Near Cwmavon, Afan Valley 77351/93005

This mine was working as early as 1876 to feed the Cwmavon Works by the English Copper Company. The Cwm Byr seam was being worked in 1880 when owned by Governor and Company. It also worked the White, Tormynydd, Clay, Cwm Mawr, Black and ironstone seams. It abandoned the Cockshott Seam in September 1891 and the Golden Seam in January 1927. In 1890 it came into the hands of Wright, Butler and Company who abandoned it in 1891.

In 1908 this mine employed 25 men underground and 5 men on the surface, and in 1918 it employed 28 men underground and 5 men on the surface. In 1917 the Skewen Wernavon Colliery Company was operating the Wernavon Colliery. In 1920 this Company had changed its name to New Skewen Wernavon Colliery Company and was by now working the Cwmmawr Colliery producing house, manufacturing and coking coals. It employed 25 men with Thomas Redshaw the manager. In 1922 it employed 70 men. By 1923 the colliery was in the hands of the Briton Ferry Collieries Limited of Station Road, Port Talbot, who employed 83 men working underground and 12 men working at the surface of the mine producing 30,000 tons of coal. The manager was Thomas Loughor. In 1924 it employed 133 men and in 1926 it employed 120 men. In 1927/30 the manager was Jenkin Thomas. In 1930/3 it employed 7 men on the surface and 72 men underground producing 35,000 tons of coal. The manager at that time was Hadyn Davies. In that year the Briton Ferry Collieries Limited was based at Post Office Chambers, Port Talbot with the directors being; R. Gibb Junior, H. Williams, R. McEwan, W. Frame Gibb, W.J. Thomas and C. Noot. This company was incorporated in 1922 and by 1932 it employed 120 men, in 1933 was producing 35,000 tons of coal from Cwmmawr and Maesmelyn and in 1940 it employed 79 men.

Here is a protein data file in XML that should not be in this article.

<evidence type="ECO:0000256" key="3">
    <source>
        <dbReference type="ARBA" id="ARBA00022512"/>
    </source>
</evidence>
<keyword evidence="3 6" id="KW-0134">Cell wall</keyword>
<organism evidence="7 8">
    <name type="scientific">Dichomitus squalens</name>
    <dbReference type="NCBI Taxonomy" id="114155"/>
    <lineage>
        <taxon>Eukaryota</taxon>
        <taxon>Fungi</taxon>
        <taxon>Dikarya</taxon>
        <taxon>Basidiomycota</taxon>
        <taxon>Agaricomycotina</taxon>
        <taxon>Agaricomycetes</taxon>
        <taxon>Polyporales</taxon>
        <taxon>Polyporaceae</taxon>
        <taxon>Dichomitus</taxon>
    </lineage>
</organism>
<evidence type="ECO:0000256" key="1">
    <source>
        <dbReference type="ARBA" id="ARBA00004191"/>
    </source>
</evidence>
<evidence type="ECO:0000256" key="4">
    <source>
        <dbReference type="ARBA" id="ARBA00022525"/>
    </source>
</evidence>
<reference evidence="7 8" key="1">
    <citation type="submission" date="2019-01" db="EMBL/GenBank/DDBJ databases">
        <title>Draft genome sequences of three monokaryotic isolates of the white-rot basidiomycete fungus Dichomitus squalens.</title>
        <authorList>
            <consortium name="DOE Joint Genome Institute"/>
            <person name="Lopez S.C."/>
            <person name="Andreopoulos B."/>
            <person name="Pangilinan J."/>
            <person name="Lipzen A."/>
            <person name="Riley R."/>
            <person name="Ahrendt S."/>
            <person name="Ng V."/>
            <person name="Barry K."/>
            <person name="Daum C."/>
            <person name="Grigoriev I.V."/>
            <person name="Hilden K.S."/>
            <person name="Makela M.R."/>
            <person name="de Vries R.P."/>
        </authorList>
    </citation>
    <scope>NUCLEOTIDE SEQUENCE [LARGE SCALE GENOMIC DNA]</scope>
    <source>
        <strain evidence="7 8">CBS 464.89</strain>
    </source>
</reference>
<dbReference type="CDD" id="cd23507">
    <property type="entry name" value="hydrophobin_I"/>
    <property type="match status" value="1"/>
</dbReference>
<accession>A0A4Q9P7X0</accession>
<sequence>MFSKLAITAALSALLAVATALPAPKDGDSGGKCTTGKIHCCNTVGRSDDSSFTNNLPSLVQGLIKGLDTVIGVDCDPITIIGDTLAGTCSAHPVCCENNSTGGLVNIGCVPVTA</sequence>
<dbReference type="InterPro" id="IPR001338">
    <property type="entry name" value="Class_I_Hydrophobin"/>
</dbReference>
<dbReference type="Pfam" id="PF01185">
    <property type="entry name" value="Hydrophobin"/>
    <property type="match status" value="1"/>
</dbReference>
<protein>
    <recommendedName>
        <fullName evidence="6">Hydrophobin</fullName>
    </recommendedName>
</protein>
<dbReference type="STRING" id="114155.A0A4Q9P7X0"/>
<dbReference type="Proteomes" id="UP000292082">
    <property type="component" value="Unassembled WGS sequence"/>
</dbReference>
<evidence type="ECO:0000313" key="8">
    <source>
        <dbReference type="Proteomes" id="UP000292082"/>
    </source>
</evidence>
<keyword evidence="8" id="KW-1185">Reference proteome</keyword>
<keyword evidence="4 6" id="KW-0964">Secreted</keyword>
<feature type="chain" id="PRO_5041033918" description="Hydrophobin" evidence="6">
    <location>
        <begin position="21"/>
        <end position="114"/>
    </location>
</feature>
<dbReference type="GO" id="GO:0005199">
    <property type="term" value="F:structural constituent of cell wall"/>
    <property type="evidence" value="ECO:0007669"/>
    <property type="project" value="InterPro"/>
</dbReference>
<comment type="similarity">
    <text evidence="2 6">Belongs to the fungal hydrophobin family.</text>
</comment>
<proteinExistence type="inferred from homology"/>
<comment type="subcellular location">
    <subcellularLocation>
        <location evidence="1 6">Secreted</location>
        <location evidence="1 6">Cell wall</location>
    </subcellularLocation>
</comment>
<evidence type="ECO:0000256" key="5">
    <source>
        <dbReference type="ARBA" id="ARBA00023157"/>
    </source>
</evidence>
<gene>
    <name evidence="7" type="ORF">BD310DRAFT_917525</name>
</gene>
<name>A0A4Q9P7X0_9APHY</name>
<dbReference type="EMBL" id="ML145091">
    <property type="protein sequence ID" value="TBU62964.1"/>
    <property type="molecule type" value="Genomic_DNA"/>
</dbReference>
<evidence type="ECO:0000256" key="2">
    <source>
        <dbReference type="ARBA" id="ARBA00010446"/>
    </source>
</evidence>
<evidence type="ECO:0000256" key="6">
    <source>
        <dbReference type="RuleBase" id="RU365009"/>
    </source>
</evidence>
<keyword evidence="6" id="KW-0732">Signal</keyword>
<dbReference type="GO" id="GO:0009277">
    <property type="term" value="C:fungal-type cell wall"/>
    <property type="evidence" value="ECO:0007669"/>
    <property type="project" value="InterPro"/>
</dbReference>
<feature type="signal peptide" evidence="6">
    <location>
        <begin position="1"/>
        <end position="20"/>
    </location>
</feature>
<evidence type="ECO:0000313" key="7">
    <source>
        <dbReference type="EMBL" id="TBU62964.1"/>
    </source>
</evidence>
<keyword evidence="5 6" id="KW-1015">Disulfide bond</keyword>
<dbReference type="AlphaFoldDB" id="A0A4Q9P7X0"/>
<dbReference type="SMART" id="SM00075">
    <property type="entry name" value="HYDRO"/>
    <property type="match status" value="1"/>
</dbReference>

The Cwmmawr was abandoned in 1933 only to be re-opened in 1939 and worked by the Cwmavon Colliery Company until it was again closed in 1940, only for the Big Vein and Four-Feet levels to be re-opened in 1942 by the same company who worked them until 1944.

Not working by Nationalisation in 1947, and not to be confused with New Cwmmawr Colliery of Cwmmawr in the Gwendraeth Valley.

This mine abandoned the Cockshot, Golden, New Rider, Black, Cwmmawr, Cwmbyr, Clay, Clay Rider, White and Tormynydd seams in 1933. The Big, Four-Feet, Lower Clay and Five-Feet seams in 1944. The No.3 abandoned the No.2 Rhondda, No.3 Rhondda and No.3 Rhondda Rider seams in 1940.

Some statistics:

  • 1908: Manpower: 30.
  • 1918: Manpower: 33.
  • 1920: Manpower: 25.
  • 1922: Manpower: 70.
  • 1923: Manpower: 95.
  • 1924: Manpower: 133.
  • 1926: Manpower: 120.
  • 1927: Manpower: 70.
  • 1928: Manpower: 82.
  • 1930: Manpower: 79.
  • 1932: Manpower: 120.
  • 1933: Manpower: 46.
  • 1937: Manpower: 115.
  • 1938: Manpower: 99.
  • 1940: Manpower: 79.


Information supplied by Ray Lawrence and used here with his permission.

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